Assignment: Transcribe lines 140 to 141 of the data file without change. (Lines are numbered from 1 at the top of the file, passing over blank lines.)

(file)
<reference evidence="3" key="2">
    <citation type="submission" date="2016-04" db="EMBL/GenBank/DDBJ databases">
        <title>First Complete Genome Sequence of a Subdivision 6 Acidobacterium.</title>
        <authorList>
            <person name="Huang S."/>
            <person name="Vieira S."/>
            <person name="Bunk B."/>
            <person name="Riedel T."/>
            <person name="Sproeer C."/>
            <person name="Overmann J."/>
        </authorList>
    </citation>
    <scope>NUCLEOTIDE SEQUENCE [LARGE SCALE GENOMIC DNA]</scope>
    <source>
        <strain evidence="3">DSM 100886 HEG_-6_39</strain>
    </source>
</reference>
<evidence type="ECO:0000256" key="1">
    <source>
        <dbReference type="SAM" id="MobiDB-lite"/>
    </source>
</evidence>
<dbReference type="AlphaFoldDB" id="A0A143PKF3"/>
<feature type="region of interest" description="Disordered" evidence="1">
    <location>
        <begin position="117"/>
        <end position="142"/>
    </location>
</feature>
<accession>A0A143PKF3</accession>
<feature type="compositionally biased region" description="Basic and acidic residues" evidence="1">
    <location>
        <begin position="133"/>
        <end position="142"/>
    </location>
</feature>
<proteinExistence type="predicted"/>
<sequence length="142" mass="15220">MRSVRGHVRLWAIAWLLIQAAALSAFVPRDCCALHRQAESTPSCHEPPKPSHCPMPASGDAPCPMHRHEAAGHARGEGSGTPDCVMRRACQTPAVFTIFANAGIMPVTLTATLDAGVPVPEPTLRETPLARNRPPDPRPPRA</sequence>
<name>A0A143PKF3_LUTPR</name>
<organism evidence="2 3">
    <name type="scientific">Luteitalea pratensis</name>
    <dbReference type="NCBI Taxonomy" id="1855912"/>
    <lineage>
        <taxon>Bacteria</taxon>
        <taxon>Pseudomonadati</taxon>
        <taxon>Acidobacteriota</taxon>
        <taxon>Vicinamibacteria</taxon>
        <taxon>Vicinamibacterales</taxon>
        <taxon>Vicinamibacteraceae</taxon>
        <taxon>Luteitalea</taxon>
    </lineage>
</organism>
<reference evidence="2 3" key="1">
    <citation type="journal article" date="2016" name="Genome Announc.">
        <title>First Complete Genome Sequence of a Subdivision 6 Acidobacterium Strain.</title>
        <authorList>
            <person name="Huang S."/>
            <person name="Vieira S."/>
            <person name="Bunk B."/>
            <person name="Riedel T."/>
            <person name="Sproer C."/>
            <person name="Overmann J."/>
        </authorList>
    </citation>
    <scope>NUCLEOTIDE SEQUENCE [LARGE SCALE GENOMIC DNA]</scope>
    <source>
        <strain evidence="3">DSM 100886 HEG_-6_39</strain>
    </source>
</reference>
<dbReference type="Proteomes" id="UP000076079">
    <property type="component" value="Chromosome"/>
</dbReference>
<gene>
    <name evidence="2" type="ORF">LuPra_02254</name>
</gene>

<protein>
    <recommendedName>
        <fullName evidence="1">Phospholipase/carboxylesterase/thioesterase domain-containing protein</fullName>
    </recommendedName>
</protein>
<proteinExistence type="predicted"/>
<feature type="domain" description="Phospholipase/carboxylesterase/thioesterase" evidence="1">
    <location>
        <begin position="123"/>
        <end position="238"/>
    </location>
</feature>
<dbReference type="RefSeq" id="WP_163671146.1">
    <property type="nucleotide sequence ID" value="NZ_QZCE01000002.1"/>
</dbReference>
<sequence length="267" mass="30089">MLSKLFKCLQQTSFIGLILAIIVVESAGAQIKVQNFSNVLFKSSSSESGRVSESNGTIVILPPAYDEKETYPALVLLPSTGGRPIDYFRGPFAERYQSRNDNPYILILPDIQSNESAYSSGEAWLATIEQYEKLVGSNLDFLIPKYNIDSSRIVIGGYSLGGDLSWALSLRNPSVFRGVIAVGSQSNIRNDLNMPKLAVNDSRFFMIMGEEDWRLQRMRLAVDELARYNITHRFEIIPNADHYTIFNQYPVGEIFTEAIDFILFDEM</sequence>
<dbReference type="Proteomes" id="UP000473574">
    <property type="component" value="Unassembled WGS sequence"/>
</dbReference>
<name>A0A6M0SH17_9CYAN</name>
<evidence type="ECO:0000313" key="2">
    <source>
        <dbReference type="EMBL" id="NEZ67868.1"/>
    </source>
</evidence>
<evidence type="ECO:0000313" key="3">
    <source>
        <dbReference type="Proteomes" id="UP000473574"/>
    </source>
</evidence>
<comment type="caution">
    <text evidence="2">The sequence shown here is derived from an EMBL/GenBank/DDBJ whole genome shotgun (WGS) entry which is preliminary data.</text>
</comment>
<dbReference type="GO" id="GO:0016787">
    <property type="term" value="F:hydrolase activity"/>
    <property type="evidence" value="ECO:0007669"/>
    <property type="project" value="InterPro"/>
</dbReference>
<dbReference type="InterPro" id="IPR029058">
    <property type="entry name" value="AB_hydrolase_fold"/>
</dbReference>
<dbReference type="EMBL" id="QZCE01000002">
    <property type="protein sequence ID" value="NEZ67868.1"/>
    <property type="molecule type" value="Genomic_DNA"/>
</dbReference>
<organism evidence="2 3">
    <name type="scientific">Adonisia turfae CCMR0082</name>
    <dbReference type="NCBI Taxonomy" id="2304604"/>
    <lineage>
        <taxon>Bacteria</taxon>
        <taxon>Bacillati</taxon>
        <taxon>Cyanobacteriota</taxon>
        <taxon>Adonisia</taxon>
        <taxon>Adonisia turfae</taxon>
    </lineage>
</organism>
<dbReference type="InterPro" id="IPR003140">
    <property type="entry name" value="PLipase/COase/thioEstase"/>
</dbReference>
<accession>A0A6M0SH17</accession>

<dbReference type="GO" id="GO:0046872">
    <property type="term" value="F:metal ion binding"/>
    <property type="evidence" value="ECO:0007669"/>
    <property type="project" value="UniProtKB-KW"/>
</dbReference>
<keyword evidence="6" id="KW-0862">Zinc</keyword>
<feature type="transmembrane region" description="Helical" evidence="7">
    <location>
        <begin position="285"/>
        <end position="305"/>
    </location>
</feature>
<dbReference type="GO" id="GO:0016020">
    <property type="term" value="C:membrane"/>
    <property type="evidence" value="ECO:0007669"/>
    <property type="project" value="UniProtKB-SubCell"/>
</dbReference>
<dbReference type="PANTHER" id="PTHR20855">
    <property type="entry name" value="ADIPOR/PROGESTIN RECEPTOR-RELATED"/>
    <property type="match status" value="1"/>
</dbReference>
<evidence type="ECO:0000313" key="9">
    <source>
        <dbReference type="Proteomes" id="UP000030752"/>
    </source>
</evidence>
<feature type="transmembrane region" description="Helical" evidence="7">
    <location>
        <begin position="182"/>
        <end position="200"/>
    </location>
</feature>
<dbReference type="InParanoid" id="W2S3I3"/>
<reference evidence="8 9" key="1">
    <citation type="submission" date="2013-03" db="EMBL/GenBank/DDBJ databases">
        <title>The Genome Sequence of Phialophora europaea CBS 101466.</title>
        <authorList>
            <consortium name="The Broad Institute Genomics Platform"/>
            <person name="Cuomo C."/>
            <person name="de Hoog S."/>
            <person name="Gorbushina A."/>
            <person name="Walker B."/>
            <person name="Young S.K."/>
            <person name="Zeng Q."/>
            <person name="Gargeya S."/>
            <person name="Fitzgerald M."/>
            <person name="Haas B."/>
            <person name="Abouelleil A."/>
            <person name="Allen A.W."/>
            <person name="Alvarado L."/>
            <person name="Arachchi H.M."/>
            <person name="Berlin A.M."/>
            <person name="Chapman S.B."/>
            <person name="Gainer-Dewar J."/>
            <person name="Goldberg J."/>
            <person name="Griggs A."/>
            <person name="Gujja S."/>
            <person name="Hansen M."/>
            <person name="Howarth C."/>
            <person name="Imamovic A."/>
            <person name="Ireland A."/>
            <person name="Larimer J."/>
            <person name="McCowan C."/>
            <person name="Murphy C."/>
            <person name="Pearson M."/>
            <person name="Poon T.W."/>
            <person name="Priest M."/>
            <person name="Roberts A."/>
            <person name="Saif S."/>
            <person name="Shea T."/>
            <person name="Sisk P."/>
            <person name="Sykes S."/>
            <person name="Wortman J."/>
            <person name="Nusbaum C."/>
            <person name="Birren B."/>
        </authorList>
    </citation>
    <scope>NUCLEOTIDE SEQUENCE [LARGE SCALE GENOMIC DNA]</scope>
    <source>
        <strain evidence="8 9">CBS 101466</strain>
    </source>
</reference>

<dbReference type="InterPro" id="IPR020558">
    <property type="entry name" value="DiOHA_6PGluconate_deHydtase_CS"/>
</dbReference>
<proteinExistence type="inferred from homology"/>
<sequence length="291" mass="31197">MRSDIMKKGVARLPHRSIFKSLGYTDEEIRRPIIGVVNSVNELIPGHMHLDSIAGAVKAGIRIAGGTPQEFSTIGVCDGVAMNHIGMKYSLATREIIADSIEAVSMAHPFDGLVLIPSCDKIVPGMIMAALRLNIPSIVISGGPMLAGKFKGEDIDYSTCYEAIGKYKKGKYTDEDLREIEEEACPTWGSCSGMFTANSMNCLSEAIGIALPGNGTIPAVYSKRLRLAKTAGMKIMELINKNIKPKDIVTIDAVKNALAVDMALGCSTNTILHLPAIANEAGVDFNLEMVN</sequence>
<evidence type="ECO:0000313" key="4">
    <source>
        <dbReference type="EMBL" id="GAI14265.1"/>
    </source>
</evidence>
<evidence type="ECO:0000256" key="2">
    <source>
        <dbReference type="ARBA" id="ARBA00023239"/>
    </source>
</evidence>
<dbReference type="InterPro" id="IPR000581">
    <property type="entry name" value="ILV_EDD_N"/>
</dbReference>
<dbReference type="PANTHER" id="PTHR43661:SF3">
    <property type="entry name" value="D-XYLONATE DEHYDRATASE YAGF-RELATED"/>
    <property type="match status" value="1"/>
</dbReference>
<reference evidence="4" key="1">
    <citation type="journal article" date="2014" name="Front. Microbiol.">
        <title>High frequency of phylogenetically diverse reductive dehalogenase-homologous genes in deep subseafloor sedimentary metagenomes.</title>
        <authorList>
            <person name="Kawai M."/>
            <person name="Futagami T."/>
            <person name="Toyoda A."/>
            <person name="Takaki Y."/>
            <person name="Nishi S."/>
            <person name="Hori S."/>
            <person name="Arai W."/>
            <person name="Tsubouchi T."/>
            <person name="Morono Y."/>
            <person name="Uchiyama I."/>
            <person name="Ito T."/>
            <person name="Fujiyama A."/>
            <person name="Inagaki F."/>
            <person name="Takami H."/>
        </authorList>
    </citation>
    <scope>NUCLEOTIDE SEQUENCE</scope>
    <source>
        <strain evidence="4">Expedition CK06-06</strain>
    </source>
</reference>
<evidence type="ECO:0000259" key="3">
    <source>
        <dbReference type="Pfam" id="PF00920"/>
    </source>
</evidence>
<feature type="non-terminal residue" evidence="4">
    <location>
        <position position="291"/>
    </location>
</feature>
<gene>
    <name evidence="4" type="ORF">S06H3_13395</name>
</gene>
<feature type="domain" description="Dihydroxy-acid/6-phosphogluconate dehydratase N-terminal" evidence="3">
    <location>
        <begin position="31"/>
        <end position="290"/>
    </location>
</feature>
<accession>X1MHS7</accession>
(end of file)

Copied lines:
</dbReference>
<keyword evidence="6" id="KW-0862">Zinc</keyword>